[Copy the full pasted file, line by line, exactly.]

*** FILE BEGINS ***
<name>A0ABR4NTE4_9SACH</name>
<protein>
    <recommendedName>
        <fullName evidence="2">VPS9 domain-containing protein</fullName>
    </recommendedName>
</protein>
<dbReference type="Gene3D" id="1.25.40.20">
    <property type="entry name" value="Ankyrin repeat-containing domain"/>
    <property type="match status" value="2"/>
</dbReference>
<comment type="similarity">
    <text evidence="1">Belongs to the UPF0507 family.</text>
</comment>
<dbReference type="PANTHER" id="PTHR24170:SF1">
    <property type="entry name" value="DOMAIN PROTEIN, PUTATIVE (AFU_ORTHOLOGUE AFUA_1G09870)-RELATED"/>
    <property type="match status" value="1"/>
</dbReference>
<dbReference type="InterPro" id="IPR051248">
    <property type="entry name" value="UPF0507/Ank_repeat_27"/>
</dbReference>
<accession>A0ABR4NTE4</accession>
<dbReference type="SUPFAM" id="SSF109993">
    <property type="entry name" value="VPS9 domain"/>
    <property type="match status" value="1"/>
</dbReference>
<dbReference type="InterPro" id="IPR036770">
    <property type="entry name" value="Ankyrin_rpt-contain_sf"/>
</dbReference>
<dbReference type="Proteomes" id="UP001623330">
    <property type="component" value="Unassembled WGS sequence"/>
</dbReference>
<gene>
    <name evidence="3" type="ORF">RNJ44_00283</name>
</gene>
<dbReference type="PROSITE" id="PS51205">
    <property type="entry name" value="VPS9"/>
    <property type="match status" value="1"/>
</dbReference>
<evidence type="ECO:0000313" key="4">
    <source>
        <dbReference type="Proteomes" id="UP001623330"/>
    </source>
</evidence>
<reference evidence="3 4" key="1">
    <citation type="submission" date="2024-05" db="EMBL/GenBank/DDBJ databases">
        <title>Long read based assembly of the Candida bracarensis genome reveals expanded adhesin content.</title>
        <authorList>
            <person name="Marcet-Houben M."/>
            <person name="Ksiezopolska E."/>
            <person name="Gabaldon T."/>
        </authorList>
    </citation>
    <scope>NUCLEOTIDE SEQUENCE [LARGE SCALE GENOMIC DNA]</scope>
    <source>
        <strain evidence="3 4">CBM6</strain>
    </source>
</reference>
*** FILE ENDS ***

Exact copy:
<name>A0ABR4NTE4_9SACH</name>
<protein>
    <recommendedName>
        <fullName evidence="2">VPS9 domain-containing protein</fullName>
    </recommendedName>
</protein>
<dbReference type="Gene3D" id="1.25.40.20">
    <property type="entry name" value="Ankyrin repeat-containing domain"/>
    <property type="match status" value="2"/>
</dbReference>
<comment type="similarity">
    <text evidence="1">Belongs to the UPF0507 family.</text>
</comment>
<dbReference type="PANTHER" id="PTHR24170:SF1">
    <property type="entry name" value="DOMAIN PROTEIN, PUTATIVE (AFU_ORTHOLOGUE AFUA_1G09870)-RELATED"/>
    <property type="match status" value="1"/>
</dbReference>
<dbReference type="InterPro" id="IPR051248">
    <property type="entry name" value="UPF0507/Ank_repeat_27"/>
</dbReference>
<accession>A0ABR4NTE4</accession>
<dbReference type="SUPFAM" id="SSF109993">
    <property type="entry name" value="VPS9 domain"/>
    <property type="match status" value="1"/>
</dbReference>
<dbReference type="InterPro" id="IPR036770">
    <property type="entry name" value="Ankyrin_rpt-contain_sf"/>
</dbReference>
<dbReference type="Proteomes" id="UP001623330">
    <property type="component" value="Unassembled WGS sequence"/>
</dbReference>
<gene>
    <name evidence="3" type="ORF">RNJ44_00283</name>
</gene>
<dbReference type="PROSITE" id="PS51205">
    <property type="entry name" value="VPS9"/>
    <property type="match status" value="1"/>
</dbReference>
<evidence type="ECO:0000313" key="4">
    <source>
        <dbReference type="Proteomes" id="UP001623330"/>
    </source>
</evidence>
<reference evidence="3 4" key="1">
    <citation type="submission" date="2024-05" db="EMBL/GenBank/DDBJ databases">
        <title>Long read based assembly of the Candida bracarensis genome reveals expanded adhesin content.</title>
        <authorList>
            <person name="Marcet-Houben M."/>
            <person name="Ksiezopolska E."/>
            <person name="Gabaldon T."/>
        </authorList>
    </citation>
    <scope>NUCLEOTIDE SEQUENCE [LARGE SCALE GENOMIC DNA]</scope>
    <source>
        <strain evidence="3 4">CBM6</strain>
    </source>
</reference>